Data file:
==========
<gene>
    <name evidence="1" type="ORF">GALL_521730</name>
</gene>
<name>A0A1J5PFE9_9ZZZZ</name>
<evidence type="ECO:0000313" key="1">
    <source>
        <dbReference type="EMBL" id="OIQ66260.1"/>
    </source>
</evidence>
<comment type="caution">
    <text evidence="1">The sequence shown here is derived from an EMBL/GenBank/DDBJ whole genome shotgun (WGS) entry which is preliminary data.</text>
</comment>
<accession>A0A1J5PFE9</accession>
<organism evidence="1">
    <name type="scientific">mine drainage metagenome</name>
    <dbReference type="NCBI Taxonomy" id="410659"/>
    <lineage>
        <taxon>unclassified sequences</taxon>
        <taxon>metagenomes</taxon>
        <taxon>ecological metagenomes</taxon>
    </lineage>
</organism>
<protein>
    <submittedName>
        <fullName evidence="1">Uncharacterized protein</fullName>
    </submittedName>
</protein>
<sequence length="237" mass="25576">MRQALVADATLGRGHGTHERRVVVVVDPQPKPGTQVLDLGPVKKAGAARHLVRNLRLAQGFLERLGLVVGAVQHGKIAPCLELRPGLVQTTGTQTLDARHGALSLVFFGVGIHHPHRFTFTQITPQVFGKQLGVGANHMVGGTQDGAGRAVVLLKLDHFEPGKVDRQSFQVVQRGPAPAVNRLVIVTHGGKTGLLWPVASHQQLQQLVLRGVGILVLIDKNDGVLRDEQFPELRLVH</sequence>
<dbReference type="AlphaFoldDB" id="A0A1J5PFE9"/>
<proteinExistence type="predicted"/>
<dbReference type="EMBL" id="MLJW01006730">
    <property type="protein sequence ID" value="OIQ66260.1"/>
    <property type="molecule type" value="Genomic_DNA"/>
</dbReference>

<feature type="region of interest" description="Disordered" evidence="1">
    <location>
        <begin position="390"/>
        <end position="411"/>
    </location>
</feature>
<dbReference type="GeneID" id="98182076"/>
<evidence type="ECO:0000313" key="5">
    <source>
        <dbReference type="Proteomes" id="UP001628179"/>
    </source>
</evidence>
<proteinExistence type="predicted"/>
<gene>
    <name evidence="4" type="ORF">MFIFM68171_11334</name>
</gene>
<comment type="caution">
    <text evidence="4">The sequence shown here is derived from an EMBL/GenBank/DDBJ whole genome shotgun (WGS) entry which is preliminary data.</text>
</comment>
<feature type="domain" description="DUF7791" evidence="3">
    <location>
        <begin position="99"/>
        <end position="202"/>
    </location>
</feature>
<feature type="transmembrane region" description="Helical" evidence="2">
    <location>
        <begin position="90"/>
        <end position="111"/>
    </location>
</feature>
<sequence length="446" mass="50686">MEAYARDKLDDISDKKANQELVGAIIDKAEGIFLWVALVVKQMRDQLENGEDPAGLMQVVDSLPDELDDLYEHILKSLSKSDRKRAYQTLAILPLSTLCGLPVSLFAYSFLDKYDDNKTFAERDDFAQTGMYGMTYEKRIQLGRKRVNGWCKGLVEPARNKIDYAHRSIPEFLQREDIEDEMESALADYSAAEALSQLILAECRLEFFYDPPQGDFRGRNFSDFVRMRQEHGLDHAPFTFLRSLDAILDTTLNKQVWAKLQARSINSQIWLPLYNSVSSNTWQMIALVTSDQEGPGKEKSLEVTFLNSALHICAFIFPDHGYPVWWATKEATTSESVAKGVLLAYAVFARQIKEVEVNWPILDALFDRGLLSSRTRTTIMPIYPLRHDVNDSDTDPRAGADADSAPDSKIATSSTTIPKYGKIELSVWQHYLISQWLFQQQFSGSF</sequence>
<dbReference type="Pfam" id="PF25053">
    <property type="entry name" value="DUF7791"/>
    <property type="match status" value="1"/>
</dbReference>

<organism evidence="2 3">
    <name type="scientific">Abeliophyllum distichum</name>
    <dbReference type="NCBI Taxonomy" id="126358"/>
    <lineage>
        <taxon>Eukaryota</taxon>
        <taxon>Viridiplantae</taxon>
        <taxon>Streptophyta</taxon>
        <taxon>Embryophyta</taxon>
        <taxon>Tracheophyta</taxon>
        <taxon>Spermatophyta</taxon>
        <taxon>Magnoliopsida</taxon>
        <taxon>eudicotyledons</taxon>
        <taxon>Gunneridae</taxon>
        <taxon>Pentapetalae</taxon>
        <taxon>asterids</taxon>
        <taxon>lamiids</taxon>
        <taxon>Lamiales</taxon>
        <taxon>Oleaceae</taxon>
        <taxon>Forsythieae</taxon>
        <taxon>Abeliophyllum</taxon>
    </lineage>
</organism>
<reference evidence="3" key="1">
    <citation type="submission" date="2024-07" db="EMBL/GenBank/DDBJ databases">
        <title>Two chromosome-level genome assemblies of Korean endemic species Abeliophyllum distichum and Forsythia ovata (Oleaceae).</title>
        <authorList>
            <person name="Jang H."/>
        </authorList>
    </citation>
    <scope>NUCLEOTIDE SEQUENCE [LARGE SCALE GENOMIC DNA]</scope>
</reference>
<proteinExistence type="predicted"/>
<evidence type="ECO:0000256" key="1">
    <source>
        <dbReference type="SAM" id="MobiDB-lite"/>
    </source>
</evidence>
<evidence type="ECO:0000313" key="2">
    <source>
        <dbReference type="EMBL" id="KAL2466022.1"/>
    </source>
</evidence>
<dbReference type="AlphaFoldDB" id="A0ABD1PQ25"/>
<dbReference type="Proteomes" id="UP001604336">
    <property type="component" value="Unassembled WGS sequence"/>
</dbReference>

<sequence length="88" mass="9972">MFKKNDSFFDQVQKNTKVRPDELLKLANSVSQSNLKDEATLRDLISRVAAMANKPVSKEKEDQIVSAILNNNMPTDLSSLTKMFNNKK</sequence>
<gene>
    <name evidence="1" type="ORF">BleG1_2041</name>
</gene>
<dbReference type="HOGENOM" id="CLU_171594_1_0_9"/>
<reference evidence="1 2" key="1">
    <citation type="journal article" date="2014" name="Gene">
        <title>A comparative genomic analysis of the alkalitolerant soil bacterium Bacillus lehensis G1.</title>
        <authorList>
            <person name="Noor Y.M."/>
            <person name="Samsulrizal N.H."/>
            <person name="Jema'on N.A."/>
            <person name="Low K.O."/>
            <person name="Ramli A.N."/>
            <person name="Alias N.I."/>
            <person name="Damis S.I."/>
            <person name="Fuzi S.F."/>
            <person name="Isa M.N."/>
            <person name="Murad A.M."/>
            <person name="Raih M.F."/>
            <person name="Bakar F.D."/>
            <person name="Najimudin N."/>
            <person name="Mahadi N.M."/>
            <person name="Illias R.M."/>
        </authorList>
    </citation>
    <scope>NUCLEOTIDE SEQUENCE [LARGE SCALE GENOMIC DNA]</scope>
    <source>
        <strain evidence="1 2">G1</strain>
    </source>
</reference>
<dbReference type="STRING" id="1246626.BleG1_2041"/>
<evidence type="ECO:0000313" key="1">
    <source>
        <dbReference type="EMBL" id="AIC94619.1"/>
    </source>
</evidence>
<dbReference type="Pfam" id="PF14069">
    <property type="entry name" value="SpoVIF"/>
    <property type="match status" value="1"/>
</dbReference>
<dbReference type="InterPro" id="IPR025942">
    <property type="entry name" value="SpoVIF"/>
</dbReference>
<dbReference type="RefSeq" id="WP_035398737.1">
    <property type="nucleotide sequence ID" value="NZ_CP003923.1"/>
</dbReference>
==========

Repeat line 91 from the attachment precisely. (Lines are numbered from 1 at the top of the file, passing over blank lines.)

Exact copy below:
    </lineage>